Lately, a meta-analysis has suggested that magnesium deficiencies may favor premature births. However, there are other factors that can cause premature birth. If magnesium deficiency is one of these factors, is the latter so important?
Magnesium, essential for the human body
According to Inserm, around 50,000 babies are born prematurely each year in France, before eight and a half months of pregnancy. However, it turns out that this phenomenon is increasing. Above all, you should know that the factors of premature birth are diverse but also unknown.
One of the causes cited in a British National Institutes of Health (NIH) publication is reported to be magnesium deficiency. This possible cause would then be added to the many factors already identified. These include being pregnant with twins or more, the presence of a urinary tract infection, abnormal bleeding from the vagina or diabetes, stress, and pollution.
You should know that magnesium is the chemical element with atomic number 12 (Mg). If the body does not produce it, it loses it through physical activity or stress. It is therefore the responsibility to “recharge the batteries” regularly. The effects of magnesium are beneficial for our organism, participating among others in the formation of bones and teeth, growth or even the transmission of nerve impulses and brain plasticity.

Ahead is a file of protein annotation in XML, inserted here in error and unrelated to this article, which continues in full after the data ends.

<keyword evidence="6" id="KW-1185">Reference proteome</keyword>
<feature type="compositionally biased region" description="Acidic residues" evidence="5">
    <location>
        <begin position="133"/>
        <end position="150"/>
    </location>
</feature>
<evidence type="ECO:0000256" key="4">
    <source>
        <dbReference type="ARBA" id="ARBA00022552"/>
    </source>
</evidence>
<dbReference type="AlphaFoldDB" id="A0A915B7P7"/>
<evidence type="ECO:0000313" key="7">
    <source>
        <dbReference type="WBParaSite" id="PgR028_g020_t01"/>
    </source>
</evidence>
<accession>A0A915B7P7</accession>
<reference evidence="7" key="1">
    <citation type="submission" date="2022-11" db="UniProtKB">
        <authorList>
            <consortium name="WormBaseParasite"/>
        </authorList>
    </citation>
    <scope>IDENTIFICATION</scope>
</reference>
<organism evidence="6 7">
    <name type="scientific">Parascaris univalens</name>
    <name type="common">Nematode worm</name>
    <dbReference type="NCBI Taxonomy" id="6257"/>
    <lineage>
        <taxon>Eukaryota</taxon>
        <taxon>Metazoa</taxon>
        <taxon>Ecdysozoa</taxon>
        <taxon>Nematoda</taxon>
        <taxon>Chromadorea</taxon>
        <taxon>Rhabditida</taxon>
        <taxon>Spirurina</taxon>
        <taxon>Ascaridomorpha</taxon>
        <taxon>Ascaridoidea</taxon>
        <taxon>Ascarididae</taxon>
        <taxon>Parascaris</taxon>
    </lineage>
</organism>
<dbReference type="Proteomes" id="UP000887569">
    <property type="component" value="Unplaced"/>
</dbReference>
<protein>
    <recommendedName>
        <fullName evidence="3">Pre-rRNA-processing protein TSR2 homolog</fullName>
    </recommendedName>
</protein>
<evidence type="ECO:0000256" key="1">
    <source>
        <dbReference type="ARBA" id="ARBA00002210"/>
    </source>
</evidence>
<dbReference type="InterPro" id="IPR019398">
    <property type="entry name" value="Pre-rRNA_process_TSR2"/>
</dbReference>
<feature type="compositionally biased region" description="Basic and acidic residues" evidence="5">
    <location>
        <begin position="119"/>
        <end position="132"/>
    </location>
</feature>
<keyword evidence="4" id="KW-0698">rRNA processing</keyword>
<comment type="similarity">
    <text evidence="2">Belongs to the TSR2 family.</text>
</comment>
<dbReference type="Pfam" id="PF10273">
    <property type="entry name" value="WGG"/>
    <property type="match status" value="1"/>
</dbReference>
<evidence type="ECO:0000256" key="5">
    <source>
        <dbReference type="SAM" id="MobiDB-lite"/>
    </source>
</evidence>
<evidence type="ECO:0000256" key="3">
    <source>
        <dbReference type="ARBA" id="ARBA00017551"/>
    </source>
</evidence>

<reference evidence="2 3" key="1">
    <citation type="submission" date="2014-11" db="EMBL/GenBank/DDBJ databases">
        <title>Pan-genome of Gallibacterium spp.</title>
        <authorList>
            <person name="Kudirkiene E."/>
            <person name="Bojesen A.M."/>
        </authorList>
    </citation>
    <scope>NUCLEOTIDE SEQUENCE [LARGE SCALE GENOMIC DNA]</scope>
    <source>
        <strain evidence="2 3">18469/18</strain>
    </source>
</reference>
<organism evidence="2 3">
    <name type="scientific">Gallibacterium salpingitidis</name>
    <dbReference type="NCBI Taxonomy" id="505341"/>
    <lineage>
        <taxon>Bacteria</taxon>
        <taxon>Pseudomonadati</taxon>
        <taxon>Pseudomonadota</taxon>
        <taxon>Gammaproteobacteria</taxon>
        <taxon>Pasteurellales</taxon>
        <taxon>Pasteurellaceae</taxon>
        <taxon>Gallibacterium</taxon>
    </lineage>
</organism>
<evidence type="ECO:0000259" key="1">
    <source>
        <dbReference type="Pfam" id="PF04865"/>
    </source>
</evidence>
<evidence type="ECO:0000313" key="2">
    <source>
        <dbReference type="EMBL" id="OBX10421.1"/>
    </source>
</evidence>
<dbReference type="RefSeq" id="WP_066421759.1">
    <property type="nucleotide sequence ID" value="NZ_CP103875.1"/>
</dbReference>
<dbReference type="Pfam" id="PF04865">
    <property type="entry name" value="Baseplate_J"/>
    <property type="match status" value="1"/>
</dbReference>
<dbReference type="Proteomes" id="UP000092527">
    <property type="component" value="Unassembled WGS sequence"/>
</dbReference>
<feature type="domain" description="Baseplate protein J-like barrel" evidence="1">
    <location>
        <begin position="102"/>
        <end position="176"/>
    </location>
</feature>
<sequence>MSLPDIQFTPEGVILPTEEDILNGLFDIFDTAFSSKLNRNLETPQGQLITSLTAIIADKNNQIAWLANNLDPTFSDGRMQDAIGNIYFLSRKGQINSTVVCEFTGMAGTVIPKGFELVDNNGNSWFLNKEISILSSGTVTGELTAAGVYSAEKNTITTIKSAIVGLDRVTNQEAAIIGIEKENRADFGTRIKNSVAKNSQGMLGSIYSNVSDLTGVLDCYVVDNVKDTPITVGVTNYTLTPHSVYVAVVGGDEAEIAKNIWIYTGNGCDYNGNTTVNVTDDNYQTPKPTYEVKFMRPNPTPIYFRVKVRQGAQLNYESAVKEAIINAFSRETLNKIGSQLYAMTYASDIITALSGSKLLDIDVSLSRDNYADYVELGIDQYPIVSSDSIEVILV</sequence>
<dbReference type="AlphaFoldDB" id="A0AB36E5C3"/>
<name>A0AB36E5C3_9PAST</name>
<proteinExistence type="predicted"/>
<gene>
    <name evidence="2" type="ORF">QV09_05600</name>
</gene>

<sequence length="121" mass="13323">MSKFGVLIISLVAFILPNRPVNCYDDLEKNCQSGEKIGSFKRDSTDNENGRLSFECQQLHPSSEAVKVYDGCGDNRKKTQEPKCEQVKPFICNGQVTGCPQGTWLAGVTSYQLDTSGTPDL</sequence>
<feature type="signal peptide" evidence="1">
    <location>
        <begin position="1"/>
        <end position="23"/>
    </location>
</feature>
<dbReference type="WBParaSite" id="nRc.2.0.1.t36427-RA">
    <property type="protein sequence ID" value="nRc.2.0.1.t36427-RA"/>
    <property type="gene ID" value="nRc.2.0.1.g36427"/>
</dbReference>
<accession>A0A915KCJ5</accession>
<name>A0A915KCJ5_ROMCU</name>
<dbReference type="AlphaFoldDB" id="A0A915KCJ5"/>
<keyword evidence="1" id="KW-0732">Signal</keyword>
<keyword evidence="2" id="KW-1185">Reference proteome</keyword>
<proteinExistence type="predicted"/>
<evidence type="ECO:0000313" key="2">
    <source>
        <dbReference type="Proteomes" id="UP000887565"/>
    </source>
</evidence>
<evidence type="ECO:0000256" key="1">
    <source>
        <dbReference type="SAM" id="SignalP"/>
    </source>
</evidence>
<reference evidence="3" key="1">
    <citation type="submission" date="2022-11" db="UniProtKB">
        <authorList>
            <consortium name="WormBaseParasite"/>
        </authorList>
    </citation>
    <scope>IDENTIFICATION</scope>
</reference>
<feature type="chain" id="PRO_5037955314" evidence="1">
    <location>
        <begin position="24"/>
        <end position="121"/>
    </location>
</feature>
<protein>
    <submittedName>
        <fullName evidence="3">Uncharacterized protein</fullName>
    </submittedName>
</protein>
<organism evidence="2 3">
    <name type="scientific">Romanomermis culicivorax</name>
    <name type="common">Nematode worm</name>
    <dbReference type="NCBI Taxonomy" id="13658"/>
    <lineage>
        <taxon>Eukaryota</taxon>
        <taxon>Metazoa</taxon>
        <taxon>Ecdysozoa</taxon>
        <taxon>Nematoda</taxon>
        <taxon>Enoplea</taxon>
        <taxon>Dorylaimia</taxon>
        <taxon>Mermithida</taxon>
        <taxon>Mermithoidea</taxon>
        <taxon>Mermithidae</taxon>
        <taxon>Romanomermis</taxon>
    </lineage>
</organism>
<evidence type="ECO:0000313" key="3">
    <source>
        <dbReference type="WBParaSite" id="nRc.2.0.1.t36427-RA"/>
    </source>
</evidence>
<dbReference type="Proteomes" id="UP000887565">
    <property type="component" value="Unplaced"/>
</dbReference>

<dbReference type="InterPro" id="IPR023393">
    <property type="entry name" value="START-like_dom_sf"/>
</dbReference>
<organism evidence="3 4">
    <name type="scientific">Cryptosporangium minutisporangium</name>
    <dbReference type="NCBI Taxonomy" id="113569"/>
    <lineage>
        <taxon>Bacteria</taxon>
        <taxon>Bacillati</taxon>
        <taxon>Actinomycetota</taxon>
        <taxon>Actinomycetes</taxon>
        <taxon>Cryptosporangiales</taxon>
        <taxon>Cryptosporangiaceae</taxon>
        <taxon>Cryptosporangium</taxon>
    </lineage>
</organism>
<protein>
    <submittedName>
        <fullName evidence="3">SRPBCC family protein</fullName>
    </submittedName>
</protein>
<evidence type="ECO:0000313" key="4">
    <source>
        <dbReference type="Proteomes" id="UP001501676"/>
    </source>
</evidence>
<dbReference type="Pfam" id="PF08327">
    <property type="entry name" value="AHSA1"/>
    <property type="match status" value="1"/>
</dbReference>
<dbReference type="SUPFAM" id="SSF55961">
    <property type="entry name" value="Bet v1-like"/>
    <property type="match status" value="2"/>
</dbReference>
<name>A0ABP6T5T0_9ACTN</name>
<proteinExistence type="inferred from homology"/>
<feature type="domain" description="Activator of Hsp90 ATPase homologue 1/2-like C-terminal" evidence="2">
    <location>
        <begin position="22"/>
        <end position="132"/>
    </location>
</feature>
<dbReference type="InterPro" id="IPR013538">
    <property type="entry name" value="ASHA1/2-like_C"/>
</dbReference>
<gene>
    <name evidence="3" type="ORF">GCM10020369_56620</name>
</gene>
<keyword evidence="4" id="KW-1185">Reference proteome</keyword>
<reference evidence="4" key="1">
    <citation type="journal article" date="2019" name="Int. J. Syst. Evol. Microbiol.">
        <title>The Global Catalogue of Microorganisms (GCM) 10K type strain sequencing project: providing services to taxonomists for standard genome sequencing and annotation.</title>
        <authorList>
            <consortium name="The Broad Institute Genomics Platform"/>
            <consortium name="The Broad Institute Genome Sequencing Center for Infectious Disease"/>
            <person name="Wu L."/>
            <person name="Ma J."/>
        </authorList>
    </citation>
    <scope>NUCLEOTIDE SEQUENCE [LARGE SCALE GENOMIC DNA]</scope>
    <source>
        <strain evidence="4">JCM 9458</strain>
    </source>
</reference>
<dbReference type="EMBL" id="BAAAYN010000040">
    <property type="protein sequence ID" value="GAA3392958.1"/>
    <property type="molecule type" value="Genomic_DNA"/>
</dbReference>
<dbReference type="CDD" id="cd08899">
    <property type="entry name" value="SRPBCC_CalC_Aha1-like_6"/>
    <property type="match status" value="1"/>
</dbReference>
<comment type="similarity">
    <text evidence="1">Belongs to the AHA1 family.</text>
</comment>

Monitor the magnesium level
With the long list of factors behind premature births, it is therefore hard to believe that the problem can be resolved by focusing only on magnesium. However, a meta-analysis published in the journal Nutrition Reviews on June 1, 2020 seems to have found a correlation. This meta-analysis incorporates observational studies regarding magnesium deficiency in pregnant women. There are also clinical studies that looked at whether nutritional supplementation could influence prematurity. We should also mention the presence of ecological studies whose objective was to measure magnesium in soils.
Observational studies show an inverse relationship between serum magnesium (blood) concentration and the risk of prematurity. On the other hand, clinical studies suggest a risk reduction of 4 to 65% in women aged 20 to 35 taking magnesium as a supplement. Finally, ecological studies also show an inverse relationship between the concentration of magnesium in the soil and prematurity (in the United States).
In summary, this meta-analysis may well lead physicians to monitor the magnesium levels in their pregnant patients. In addition, it should be remembered that a good daily diet is the key to an adequate intake of magnesium.